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Should You Become a Landlord?

Whether you have just started a family, or you simply want to look into ways of securing your own future, at one time or another, most people think about the possibility of becoming a landlord. It seems so simple and easy. Buy a property, find the ideal tenants and watch the money roll it.

Oh, if only it was that straightforward. 

Not that it can’t be a good investment in your future, it can, but it is most definitely not for everyone. Find out here whether being a landlord is right for you by answering the questions below. 

Are you looking to get rich quick?

If your answer is yes, then becoming a landlord is probably not for you. Yes, you can make money by buying a property, renovating it and selling it on, but you need to know what you are doing and have reliable builders to do so, and even then, you will only make a small profit. 

Renting out a property is no different; on average, you are looking at around a 7% yield which although a comfortable sum, is not an amount that will allow you to sell up and retire abroad in five years’ time. It can be a slow process, building up your portfolio and gradually making more money, but it is definitely worth looking into if you want to start securing a healthy pension pot.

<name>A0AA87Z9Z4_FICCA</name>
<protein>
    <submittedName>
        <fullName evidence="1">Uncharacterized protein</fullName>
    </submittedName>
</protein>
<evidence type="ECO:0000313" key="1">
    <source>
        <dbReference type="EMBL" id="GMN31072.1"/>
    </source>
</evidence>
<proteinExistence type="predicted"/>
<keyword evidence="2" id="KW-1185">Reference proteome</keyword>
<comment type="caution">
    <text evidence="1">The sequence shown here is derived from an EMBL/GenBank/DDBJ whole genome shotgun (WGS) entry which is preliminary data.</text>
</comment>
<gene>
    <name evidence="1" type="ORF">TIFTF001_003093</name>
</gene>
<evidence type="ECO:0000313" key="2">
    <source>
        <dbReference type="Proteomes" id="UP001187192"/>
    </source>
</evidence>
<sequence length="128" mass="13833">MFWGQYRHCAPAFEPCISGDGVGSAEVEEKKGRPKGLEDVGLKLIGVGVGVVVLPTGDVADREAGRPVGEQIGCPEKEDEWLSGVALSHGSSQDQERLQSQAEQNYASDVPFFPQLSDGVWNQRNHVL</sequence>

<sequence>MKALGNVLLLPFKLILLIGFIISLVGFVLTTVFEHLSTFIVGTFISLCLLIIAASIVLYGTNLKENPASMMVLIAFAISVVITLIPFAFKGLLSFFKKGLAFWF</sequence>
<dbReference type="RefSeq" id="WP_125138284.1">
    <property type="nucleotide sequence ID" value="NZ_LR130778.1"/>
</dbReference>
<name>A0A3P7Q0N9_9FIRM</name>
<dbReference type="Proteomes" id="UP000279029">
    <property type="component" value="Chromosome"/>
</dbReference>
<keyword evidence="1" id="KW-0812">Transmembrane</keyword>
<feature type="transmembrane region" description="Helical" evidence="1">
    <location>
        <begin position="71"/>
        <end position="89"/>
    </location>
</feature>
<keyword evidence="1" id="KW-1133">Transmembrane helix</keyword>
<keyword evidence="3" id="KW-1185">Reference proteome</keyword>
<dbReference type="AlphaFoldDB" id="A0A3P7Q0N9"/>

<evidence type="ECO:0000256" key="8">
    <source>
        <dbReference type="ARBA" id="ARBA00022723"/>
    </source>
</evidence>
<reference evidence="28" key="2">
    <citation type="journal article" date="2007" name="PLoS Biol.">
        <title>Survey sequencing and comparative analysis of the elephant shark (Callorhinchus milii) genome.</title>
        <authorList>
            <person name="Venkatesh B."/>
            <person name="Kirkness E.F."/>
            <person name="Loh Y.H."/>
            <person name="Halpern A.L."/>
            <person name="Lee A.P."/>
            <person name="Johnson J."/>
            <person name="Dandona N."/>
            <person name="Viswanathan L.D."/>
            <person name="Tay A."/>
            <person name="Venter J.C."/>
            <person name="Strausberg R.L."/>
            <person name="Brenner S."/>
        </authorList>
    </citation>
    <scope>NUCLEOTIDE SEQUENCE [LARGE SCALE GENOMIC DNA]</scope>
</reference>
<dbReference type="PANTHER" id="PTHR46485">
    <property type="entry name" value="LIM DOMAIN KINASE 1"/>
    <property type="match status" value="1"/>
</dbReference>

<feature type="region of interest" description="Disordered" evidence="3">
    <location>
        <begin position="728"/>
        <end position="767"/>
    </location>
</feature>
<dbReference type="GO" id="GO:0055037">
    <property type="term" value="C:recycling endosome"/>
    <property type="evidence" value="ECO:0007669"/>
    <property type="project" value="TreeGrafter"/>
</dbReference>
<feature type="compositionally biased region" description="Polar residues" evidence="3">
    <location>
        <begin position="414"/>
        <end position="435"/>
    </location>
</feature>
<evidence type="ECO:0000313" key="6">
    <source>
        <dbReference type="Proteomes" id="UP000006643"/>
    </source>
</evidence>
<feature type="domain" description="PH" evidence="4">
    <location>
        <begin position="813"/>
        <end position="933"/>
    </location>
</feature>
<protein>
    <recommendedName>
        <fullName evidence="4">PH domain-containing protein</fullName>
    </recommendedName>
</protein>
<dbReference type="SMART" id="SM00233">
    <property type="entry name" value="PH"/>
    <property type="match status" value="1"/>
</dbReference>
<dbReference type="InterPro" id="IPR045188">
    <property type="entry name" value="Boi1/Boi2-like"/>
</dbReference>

Are you willing to do the groundwork?

Starting any new business takes time, preparation and a lot of research. So, if you are not willing to put any effort into learning about the property industry, and how to become a successful landlord, there is little point in you investing in property. 

Of course, you can enlist the help of a property consultant to help with concerns such as business rates advice but you still need to have a rough idea about what you are doing and what your legal requirements will be as a landlord. 

Are you prepared to invest more money?

You cannot simply buy a property, sit back, and wait for early retirement. A property requires maintenance and upkeep, and it is your responsibility as a landlord to arrange this (either alone or by outsourcing the responsibility to a reputable, well-recommended property management company) and pay for it. It is also extremely difficult to plan for eventualities such as a broken light fitting or a fridge that has stopped working.

Not to mention, the whole host of other expenses that you need to pay for in order to rent out your property; insurance, legal fees, marketing costs and relevant taxes

Are you a people person?

Being a landlord requires you to think on your feet, remain calm in stressful situations and most importantly, it involves being able to effectively communicate with a wide variety of individuals; tenants, letting agents, lawyers, bank managers, maintenance companies; the list is never-ending. Therefore, it is definitely a plus if you have good people skills and a desire to help others when they need it. 

Despite all of the above, becoming a landlord can be a very rewarding experience as well as being a great way to invest in your future, so if you think you are up to the task, start the ball rolling and look for a potential property to buy.